Welcome to our Blog

Hola!  Welcome to the AMAUTA Spanish Schools blog!

At our Spanish Schools in Cusco and Buenos Aires, we provide the best Spanish courses and cultural immersion experiences for our students.  We encourage our students to step outside of the Spanish classroom, to enjoy the local culture, make Spanish-speaking friends, and travel in Peru and Argentina.  During or after finishing your Spanish course, we greatly encourage participation in our volunteer program in Cusco or Buenos Aires, where you will really get the chance to practice and improve your  Spanish language skills and give back to local community.

Here at our AMAUTA blog, we aim to keep you posted about what is happening out our Spanish schools, as well as what´s going on in and around the cities of Cusco and Buenos Aires.  We´ll also post fun articles about Peruvian and Argentinian culture, cuisine,  local fiestas, what to see in Cusco, & where to go in Buenos Aires, etc. 

We´ll include advice about which weekend excursions to sign up for and which free cultural activities are available. And after reading our section of student reports, you´ll know exactly why you want to study Spanish at AMAUTA in Cusco and Buenos Aires.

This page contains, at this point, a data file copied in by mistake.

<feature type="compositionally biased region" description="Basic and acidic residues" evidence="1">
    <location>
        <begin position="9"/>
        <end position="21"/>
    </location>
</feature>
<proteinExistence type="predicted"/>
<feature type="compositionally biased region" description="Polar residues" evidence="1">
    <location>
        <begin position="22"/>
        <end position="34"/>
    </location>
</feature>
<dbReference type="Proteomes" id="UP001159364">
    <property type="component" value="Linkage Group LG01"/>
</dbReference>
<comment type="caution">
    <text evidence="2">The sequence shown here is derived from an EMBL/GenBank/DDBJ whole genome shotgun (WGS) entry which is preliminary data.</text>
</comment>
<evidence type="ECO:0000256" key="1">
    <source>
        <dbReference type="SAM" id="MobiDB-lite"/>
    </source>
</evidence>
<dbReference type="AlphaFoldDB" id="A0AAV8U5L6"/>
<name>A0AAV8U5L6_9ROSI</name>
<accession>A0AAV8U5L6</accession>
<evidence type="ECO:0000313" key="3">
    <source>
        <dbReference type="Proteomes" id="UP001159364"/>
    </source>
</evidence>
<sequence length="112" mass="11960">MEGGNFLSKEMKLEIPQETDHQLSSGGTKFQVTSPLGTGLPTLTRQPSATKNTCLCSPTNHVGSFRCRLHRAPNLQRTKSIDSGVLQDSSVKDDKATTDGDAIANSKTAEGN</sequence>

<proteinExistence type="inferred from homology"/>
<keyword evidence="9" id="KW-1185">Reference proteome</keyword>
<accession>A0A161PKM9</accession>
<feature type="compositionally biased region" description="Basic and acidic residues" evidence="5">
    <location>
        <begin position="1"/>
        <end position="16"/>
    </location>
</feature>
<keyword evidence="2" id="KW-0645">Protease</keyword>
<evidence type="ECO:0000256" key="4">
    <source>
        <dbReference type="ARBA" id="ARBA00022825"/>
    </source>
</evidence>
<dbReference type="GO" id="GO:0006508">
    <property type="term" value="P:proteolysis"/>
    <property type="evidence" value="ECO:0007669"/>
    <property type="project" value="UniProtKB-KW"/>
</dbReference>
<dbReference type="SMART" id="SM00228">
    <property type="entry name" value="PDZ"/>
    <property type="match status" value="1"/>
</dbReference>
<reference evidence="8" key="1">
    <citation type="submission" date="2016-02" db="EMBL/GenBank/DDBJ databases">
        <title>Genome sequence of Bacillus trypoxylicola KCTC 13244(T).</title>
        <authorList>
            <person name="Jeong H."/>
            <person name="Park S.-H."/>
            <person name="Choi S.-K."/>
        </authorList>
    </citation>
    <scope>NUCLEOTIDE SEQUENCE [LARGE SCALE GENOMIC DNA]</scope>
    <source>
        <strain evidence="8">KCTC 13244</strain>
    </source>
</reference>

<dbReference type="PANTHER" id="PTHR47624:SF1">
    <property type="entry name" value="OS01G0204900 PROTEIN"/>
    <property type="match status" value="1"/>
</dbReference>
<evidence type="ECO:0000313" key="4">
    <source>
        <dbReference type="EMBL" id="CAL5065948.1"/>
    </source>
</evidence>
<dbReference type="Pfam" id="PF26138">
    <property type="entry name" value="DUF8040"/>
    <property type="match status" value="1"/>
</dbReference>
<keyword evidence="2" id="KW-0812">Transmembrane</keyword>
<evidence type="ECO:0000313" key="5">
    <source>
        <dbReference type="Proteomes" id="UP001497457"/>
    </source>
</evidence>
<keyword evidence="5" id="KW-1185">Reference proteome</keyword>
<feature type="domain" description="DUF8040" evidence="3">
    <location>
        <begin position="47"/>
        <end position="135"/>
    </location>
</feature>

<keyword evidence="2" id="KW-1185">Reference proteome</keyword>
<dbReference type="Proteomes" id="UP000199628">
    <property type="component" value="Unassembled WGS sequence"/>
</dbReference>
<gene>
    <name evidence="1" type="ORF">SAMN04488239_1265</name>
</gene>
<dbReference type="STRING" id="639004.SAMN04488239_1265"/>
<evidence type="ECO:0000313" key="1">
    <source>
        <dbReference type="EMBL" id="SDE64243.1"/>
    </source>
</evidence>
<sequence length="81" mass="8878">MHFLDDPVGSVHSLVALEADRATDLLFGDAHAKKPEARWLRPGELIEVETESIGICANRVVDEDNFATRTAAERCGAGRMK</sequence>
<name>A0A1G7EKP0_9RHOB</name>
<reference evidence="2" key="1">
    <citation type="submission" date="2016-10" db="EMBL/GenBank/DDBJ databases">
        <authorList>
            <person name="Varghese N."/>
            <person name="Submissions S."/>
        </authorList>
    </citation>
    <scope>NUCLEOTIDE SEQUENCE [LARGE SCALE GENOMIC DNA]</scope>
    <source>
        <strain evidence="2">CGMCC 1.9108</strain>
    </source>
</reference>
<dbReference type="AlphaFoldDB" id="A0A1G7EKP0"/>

Volunteers do great job teaching about health in Cusco

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Thursday August 07, 2014 - Posted by
07Aug
Volunteers do great job teaching about health in Cusco

Last month at AMAUTA Spanish School in Peru, some great work has been done by a group of volunteers from the Rice University in the States. While all of the students were living in our student residence at the Calle Suecia and eating lunch at the school, they participated in our free cultural activities, and volunteering program in Cusco.
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Getting used to the public transport in Peru

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Tuesday August 05, 2014 - Posted by
05Aug
Getting used to the public transport in Peru

As a student studying Spanish in Cusco I noticed that taking local buses in Peru is not like taking a bus at home. In my home country buses are expected to leave on time, to not take too many people on board and to stop at the designated stops. Here in Peru it works slightly different. There is no bus schedule telling you at what time the bus leaves, busses are often really, REALLY full and, except for in big cities such as Lima, you can basically jump on and off whenever you like. You just flag down a bus and jump on. Travelling from the Spanish school to my home in Cusco I need to take buses all the time. To me it`s a mystery how people know what bus to take. Looking up buses on the internet is not possible, there are no ticket offices and nowhere is indicated where you’re heading to.
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